The MDNS Sisters are packing their belongs ready to move from their current Nurses Home at 39 Victoria Parade, Collingwood to their new Nurses Home and Headquarters situated at 452 St Kilda Road, Melbourne, then known as 'Airlie'.
From its founding in 1885 until 1891 the Trained nurses (Nurses) of the Melbourne District Nursing Society (MDNS) worked from their own homes which were located in the vicinity of their areas (districts). The Committee meetings were held at the Religious Tract Society rooms at Queen’s walk, off Swanston Street and then at the Library Room at the Melbourne Town Hall. The Annual General Meeting was held at the Town Hall. In November 1891 MDNS was able to rent a two story terraced house at 66 Cardigan Street, Carlton, at £65 a year, which contained accommodation for three Nurses and one pupil nurse as well as being used as their Headquarters. They left from their Nurses Home each morning and returned at the end of their shift to write up their book work before retiring for the day. Three years later they moved into a larger terraced house at 49 Drummond Street Carlton which was rented at ‘a very moderate rental’. There was a Board room, apartments for the Nurses and pupil nurse, a large dispensary which patients could attend each evening to have prescriptions signed and bottles refilled with ‘homely remedies’ and elixirs, which were administered for e.g. to Consumptive cases. Doctor’s prescriptions were filled at the Pharmacy. Cupboards containing donated blankets and bedclothes for needy patients were kept in this room, and it was here where the Nurses kept their nursing bags which were refilled at the end of each shift ready for any emergency and for the next day. A list of Doctors the Nurses could call was kept by the telephone. The home also had a kitchen where nourishing soup was made and distributed twice a week to the needy. Milk was also distributed when needed.
In 1902 they moved into rented premises at 188 Leicester Street, Carlton and two years later, in 1904, to premises at 5 Royal Terrace, Nicholson Street, Fitzroy where they remained for ten years. In June 1914 at last the Society had sufficient funds to purchase their own terraced premises, ‘Floraston’ 39 Victoria Parade, Collingwood which was their Headquarters and Nurses Home. In 1926 the After-Care Home for recovering patients, (later called After-Care Hospital) was built by the Society next door, running from 41-47 Victoria Parade (became No. 45). There were now two divisions with the After Care having their owned Trained nurses (Sisters) and the District Division of Trained nurses (Sisters) who continued to live at No. 39.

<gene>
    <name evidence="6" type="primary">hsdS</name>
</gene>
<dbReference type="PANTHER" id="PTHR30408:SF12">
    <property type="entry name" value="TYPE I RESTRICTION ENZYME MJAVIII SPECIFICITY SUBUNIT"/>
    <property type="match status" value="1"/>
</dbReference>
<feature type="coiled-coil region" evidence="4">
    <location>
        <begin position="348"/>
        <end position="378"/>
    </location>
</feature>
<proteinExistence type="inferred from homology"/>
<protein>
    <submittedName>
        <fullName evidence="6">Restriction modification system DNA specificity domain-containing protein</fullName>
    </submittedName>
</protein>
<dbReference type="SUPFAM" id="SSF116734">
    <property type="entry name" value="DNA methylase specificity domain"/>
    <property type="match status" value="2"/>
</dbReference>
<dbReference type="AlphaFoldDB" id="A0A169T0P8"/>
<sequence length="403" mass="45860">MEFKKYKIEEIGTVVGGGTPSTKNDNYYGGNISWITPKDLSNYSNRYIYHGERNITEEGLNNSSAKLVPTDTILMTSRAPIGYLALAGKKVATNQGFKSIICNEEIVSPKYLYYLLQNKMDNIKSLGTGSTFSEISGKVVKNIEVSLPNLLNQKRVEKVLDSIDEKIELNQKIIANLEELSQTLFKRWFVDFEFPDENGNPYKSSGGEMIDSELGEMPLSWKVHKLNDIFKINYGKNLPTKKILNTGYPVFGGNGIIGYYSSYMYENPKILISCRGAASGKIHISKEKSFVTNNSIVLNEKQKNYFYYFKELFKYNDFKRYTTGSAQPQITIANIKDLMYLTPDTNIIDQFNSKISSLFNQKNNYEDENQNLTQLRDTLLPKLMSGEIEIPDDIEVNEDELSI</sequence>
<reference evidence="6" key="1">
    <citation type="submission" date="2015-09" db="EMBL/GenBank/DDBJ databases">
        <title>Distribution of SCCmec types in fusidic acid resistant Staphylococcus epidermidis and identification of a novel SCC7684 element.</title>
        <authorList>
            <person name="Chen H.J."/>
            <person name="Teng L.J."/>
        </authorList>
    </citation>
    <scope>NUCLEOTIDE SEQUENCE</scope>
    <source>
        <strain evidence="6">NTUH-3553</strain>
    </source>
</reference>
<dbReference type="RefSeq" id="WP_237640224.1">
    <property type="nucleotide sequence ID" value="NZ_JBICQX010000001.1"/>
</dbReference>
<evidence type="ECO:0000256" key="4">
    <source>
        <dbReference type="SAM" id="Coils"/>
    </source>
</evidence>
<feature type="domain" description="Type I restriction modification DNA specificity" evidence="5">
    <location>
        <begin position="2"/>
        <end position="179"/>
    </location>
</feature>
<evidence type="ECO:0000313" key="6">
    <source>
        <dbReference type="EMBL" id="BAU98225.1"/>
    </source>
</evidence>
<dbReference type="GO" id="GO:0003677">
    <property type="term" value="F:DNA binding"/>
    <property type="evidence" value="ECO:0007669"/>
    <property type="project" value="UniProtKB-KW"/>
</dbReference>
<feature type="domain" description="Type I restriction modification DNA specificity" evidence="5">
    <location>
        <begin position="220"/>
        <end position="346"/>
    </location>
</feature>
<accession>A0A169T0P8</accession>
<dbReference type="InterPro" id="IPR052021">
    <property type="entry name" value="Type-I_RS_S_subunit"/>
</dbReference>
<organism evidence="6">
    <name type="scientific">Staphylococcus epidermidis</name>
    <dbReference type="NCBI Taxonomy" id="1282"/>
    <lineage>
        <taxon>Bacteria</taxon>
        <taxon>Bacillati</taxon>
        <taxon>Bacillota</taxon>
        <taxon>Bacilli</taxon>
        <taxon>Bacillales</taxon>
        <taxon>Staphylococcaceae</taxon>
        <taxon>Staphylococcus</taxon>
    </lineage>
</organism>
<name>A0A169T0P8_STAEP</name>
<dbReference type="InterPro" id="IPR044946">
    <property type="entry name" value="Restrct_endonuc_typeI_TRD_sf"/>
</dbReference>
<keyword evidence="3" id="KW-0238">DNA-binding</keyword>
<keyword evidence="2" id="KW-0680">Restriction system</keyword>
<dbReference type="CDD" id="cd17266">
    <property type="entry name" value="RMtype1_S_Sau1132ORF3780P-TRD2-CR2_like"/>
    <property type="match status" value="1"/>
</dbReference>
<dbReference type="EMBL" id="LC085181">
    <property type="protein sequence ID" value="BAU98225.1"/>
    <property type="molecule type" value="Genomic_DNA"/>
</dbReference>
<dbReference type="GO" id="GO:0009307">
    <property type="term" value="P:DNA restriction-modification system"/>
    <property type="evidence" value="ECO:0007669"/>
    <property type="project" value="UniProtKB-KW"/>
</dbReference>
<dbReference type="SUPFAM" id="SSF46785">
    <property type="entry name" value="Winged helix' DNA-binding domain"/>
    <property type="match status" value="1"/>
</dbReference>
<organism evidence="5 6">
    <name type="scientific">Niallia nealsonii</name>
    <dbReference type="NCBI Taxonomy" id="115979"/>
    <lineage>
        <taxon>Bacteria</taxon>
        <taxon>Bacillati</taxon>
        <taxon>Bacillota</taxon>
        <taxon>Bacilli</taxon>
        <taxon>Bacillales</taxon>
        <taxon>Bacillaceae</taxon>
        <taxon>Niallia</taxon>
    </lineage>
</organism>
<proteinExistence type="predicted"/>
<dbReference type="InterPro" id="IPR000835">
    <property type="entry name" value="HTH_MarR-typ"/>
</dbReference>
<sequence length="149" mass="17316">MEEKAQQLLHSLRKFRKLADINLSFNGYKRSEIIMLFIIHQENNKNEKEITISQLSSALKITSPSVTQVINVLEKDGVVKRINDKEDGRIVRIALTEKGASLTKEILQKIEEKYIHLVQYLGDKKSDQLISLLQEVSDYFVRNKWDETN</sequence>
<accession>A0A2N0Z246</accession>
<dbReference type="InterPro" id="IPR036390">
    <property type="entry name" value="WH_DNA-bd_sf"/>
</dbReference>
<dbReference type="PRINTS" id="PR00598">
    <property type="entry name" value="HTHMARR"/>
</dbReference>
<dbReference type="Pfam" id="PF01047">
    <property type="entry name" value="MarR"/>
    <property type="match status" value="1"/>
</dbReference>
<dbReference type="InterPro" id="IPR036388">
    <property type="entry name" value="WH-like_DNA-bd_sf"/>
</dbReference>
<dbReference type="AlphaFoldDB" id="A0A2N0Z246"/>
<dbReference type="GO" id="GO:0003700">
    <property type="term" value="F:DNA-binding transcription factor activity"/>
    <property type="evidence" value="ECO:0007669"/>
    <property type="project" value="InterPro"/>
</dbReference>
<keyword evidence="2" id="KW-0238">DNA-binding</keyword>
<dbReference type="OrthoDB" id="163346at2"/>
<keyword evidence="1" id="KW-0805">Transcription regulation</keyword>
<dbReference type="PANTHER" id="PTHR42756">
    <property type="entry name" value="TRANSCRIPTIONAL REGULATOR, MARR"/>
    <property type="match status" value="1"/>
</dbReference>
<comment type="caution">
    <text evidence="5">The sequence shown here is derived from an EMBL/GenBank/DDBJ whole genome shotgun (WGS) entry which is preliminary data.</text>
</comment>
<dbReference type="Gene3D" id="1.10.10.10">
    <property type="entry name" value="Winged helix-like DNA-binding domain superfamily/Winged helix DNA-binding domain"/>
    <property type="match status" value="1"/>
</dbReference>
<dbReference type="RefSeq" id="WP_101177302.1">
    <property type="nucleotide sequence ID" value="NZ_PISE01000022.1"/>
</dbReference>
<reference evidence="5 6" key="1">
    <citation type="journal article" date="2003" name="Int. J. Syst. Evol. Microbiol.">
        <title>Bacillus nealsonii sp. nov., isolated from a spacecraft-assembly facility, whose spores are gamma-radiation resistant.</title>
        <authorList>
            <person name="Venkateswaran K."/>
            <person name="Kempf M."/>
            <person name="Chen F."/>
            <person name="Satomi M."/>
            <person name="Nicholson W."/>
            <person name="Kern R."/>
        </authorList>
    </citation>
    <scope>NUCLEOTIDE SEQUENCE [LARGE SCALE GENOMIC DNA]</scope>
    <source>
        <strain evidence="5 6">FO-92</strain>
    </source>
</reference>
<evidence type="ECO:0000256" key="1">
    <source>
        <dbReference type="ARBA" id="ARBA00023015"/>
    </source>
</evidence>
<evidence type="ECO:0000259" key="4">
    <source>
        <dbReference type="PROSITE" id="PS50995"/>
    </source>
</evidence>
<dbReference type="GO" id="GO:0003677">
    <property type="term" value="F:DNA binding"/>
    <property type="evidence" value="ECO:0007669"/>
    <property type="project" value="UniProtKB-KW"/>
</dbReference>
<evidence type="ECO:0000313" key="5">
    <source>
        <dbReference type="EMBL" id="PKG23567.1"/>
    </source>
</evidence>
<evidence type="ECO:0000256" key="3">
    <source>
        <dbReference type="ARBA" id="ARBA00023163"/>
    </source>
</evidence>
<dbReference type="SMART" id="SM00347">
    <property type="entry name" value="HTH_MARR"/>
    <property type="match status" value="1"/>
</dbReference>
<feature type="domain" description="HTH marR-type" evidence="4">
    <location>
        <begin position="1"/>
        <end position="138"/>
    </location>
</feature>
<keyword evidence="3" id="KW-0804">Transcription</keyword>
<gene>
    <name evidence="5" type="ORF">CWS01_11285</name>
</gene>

In November 1953 the Sisters working in the District Nursing Division moved into their new Headquarters and Nurses Home at 452 St. Kilda Road, Melbourne. In 1957 this Division changed its name to the Melbourne District Nursing Service when it separated from the After-Care Hospital. It was given Royal patronage in 1966 and became Royal District Nursing Service (RDNS). As it expanded, and now with Centres opening throughout the suburbs, the Nurses Home at 452 closed and those rooms used for administrative purposes. It now had outlying districts to service, and with a full fleet of District cars, the Sisters lived in their own homes and visited their closest District Centre each morning to collect their work for the day and returned there at the end of their community duties to do their administrative work. On April the 1st 1996 RDNS Head Office relocated to 31 Alma Road, St. Kilda.
Standing in a semi circle of this photograph are 5 Melbourne District Nursing Society (MDNS) Sisters in their long sleeve grey uniform dresses which have a belt, peaked collars and white buttons down the centre. They are wearing their grey brimmed hats with a central Maltese cross on the light colour headband over their short dark curled hair. From Left to Right are Sisters Marianne Metcalf who is smiling and is holding a tennis racket and soft sided oblong travel bag which has two leather straps and handle in her right hand; it is resting on a closed case, which has two leather straps across the lid; this sits in front of her. Next is Gerda Oppenheim who is looking serious and has her right hand on the top of the lid of an open case in front of her, then Beryl Rowley, who is smiling and has her hands on a narrow white metal horizontal pole which has a vertical pole attached. Next is Marcia Parrat who is smiling and is holding a piece of white linen on the open case, and next, on the far right, is Florence Hoey who is holding a piece of white linen on top of an open hard leather travelling bag which is sitting in front of her next to the closed case.